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Director O’Neill asked whether leaves will be picked up on streets involved in the Manchester Road Race. Mark Carlino, Director of Public Works, stated that all leaves within the Road Race route will be clear of leaves. Crews will not be able to make a second pass on side streets near the route until after Thanksgiving. Mayor Spadaccini thanked the Federal Government and Congressman Larson for a grant to the Fire Department for new breathing apparatus for fire safety.

7. PRESENTATION OF BID WAIVER REQUESTS. There were no bid waiver requests.

8. PUBLIC HEARINGS. A. Appropriation from Undesignated Water Fund Reserve ..........................................$17,300 for Charter Oak Boiler. Mayor Spadaccini opened the floor for public comment at this time. There being no public comment the hearing on this item was closed. B. Appropriation to Capital Improvement Reserve – Public Works Equipment ..........$16,579 to be funded by payments from the sale of surplus vehicles and equipment. Mayor Spadaccini opened the floor for public comment at this time. Scott Aiken, 92 Laurel Street, asked how the sale of composted leaves offsets the cost of the leaf pickup program. He would like to see an efficiency study done on the leaf program. Bill Ogden, 137 Branford Street, asked what surplus equipment the Town will be getting rid of. General Manager Shanley will make a list available to Mr. Ogden. There being no further public comment the hearing on this item was closed. Director Tweedie asked the procedures used for the sale of surplus vehicles and Mr. Carlino explained the various procedures that have been used and why. Mr. Desmarais, Director of Finance, added that each item is looked at and a method is determined to match the item to the marketplace for the greatest return. C. Appropriation to Special Projects as follows: 1. Youth Service Bureau ..............................................................................................$360 for youth programming, food and needed supplies to be financed by a donation from Manchester Memorial Hospital which is gratefully acknowledged and accepted.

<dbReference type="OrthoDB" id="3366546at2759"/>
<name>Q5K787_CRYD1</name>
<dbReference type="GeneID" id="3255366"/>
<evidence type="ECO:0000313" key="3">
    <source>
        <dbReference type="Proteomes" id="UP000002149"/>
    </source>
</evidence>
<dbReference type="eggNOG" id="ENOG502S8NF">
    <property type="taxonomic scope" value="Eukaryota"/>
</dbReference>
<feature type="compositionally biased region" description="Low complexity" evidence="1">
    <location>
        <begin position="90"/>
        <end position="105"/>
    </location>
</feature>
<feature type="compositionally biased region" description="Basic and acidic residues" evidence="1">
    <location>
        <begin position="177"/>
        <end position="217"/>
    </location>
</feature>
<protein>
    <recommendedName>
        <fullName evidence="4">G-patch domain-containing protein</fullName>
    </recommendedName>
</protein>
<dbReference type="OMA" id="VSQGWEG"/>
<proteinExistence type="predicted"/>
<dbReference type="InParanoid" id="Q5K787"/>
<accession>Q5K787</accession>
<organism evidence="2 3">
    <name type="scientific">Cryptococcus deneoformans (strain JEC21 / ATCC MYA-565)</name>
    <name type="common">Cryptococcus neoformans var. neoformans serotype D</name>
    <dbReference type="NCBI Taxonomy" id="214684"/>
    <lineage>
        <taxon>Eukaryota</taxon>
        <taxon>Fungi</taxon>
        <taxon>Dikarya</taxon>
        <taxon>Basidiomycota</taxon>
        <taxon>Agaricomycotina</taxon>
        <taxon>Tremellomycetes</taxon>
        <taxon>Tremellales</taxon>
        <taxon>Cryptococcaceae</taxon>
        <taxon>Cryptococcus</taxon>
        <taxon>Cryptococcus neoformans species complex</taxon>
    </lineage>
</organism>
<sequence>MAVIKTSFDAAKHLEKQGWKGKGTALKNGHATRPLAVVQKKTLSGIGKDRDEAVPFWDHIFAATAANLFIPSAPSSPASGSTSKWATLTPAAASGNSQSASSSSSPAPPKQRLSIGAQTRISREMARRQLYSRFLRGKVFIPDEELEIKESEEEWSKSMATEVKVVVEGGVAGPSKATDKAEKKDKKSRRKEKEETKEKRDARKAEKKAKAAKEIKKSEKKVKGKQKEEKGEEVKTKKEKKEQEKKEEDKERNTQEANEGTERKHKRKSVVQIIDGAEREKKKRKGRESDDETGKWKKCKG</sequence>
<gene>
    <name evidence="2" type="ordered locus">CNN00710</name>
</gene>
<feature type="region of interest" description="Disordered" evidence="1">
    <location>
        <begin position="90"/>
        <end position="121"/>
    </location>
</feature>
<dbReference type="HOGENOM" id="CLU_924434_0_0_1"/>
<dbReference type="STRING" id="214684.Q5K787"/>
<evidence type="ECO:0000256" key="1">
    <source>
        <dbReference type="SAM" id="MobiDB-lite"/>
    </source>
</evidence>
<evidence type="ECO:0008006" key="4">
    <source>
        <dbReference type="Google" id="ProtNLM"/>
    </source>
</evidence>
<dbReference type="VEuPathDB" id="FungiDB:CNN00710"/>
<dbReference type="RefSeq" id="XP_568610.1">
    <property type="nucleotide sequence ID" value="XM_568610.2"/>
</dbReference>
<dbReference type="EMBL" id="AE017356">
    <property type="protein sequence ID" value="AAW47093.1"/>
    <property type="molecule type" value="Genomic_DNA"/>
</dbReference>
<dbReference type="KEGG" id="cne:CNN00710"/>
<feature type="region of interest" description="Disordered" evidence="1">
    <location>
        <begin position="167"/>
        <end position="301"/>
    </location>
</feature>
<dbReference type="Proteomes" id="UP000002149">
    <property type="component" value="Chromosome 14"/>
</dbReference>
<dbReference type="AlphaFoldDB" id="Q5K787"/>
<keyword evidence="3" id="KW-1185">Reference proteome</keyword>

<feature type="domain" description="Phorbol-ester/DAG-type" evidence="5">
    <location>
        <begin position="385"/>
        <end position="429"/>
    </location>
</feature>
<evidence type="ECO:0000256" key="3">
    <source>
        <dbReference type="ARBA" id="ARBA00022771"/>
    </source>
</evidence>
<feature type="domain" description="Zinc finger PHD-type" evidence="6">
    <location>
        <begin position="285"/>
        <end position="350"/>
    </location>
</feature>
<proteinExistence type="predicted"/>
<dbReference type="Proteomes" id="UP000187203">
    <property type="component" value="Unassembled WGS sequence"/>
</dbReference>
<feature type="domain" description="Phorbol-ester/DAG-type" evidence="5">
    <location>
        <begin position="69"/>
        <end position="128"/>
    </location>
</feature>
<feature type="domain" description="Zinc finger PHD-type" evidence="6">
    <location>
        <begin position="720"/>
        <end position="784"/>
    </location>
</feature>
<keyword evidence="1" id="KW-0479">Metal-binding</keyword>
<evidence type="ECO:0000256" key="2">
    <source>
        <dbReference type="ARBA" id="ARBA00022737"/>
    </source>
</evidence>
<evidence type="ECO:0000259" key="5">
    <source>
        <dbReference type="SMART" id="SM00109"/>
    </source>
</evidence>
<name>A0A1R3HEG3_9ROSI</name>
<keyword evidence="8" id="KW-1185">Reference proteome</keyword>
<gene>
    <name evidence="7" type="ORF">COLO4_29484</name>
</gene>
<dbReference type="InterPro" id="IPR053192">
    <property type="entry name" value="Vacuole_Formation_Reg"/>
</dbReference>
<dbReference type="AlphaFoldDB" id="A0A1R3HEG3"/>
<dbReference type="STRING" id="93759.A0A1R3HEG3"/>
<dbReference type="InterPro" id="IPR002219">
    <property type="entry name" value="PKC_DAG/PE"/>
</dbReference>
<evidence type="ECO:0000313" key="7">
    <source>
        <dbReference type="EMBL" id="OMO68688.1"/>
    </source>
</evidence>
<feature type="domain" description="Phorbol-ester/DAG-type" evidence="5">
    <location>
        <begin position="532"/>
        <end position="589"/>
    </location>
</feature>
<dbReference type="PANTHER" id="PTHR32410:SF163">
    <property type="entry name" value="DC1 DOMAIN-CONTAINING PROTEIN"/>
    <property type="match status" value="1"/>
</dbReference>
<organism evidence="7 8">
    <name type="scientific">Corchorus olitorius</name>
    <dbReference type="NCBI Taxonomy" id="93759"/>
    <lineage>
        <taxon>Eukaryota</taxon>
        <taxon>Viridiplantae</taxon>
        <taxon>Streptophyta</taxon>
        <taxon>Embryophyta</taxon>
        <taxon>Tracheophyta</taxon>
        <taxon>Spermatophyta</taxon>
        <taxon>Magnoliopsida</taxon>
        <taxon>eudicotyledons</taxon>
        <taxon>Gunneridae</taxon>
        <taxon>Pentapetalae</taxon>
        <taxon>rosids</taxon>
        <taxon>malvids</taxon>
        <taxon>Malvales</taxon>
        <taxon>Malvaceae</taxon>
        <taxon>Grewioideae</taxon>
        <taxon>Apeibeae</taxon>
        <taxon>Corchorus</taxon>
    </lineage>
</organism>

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2. Youth Service Bureau .........................................................................................$55,773 for Urban Youth Violence Prevention Program to be financed by a grant from the Office of Policy and Management. 3. Manchester School Readiness Council ...............................................................$14,948 to improve the lives of young children from birth through eight years to be financed by a grant from the William Casper Graustein Memorial Fund. 4. Senior Center Donations .......................................................................................$6,425 to be financed by donations from Senior Center members and the public at large which are gratefully acknowledged and accepted. 5. Senior Circle and AT HOME Programs ..................................................................$629 to be financed by donations from program participants which are gratefully acknowledged and accepted. 6. Senior Center Fall Prevention Program ................................................................$1,950 to be financed by donations from program participants which are gratefully acknowledged and accepted. 7. SeniorNet Program...................................................................................................$360 to be financed by donations from program participants which are gratefully acknowledged and accepted. 8. Public Health Emergency Preparedness ...............................................................$2,150 for the purchase of personal items as needed to prepare an emergency shelter to be financed by donations from Walmart which is gratefully acknowledged and accepted. 9. Federal Asset Forfeiture Account .......................................................................$11,741 for continuing narcotics investigations, equipment, and/or training to be financed by proceeds from narcotics investigations. 10. State Asset Forfeiture Account .............................................................................$3,269 for continuing narcotics investigations, equipment, and/or training to be financed by proceeds from narcotics investigations. 11. Expanded DUI Enforcement (7/6-9/29/07) – Traffic Services Overtime Account ........... $9,273 to be financed by the State of Connecticut, Department of Transportation in conjunction with the Preusser Research Group. 12. Public Safety - Police Department .................................................................... $49,590 for youth programming and prevention to be financed by a Byrne Memorial Justice Assistance Grant from the U.S. Department of Justice. 13. Bus Shelters ........................................................................................................$72,000 for the installation of six bus shelters to be funded by a grant from the Federal Transit Administration. 14. Recreation Department – Special Activities .........................................................$1,235 for donation to Alex’s Lemonade Stand ($785), Town of Manchester Animal Control ($225) and Our Companions Domestic Animal Sanctuary ($225) to be financed by funds raised by the Center For Service Learning Program.